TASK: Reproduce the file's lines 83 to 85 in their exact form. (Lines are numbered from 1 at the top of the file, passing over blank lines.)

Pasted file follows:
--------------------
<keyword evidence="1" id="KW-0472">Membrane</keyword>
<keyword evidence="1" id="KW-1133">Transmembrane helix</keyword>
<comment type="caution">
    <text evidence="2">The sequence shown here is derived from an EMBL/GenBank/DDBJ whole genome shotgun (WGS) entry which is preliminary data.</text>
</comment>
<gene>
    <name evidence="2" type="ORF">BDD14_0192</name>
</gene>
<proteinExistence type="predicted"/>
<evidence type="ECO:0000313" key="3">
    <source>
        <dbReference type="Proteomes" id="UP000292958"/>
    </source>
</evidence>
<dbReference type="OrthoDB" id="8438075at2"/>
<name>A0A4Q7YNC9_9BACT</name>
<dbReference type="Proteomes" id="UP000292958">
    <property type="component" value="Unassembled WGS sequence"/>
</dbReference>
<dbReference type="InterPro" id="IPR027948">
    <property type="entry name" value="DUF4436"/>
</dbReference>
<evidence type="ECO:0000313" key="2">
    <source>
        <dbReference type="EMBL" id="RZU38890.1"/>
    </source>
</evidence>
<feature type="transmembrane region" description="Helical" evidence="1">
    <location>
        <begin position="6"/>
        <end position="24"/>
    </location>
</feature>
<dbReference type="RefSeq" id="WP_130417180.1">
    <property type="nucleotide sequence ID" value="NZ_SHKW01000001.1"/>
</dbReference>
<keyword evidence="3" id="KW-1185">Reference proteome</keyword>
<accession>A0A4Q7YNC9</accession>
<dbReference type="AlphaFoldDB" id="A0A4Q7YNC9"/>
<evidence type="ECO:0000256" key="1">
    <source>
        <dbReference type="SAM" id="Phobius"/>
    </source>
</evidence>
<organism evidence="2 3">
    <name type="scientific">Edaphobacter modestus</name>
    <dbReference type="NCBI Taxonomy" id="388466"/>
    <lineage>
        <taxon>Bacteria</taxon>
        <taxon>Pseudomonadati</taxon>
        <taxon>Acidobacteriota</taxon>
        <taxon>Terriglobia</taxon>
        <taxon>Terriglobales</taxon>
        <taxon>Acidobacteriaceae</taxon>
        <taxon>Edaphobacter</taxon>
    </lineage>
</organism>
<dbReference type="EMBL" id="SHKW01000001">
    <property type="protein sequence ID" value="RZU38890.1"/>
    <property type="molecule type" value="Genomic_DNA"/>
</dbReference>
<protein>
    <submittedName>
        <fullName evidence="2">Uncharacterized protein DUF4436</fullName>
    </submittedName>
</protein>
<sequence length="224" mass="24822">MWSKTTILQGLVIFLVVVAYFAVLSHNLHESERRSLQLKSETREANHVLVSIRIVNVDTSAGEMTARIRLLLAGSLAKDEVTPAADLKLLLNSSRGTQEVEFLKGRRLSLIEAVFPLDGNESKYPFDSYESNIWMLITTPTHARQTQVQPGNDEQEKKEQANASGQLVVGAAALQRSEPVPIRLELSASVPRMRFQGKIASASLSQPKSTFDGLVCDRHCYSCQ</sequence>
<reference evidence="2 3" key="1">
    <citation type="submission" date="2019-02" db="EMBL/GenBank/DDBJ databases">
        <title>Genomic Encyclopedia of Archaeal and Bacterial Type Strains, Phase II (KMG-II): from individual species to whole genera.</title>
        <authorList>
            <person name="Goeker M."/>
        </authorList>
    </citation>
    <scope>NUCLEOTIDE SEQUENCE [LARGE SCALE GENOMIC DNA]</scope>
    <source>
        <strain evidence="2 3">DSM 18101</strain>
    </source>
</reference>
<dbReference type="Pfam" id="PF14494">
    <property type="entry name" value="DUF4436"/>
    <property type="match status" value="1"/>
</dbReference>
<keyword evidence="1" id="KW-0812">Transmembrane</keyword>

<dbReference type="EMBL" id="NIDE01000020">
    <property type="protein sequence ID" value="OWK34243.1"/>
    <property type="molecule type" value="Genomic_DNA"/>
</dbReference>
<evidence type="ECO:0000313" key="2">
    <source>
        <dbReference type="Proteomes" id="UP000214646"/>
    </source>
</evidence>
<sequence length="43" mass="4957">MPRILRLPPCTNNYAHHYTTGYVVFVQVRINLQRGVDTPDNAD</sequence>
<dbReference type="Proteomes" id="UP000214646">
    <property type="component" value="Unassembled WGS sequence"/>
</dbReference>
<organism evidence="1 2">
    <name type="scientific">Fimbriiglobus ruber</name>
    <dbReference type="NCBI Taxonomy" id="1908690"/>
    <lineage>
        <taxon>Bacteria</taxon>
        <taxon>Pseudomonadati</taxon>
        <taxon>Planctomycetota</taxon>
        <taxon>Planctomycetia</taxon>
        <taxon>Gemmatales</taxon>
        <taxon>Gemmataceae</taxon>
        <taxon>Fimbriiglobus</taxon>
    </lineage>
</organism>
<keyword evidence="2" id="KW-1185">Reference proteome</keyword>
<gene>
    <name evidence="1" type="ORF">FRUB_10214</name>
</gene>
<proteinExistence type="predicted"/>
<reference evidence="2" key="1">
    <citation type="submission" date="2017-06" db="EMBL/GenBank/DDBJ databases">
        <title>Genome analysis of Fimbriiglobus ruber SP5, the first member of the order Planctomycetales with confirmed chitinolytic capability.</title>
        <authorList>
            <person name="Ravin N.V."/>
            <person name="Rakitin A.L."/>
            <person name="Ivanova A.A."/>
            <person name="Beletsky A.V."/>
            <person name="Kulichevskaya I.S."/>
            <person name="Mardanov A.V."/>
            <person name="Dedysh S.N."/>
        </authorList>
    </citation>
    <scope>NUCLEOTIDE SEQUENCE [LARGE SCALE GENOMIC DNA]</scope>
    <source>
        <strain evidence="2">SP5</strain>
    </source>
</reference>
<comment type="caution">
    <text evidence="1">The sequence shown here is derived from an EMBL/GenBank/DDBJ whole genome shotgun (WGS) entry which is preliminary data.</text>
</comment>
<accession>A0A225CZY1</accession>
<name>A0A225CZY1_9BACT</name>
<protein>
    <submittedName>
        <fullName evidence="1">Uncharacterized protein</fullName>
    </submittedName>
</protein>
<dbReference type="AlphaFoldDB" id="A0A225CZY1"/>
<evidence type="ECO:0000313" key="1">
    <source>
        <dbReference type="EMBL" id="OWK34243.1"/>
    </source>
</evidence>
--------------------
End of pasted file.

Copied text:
</dbReference>
<keyword evidence="1" id="KW-0812">Transmembrane</keyword>

<dbReference type="EMBL" id="NIDE01000020">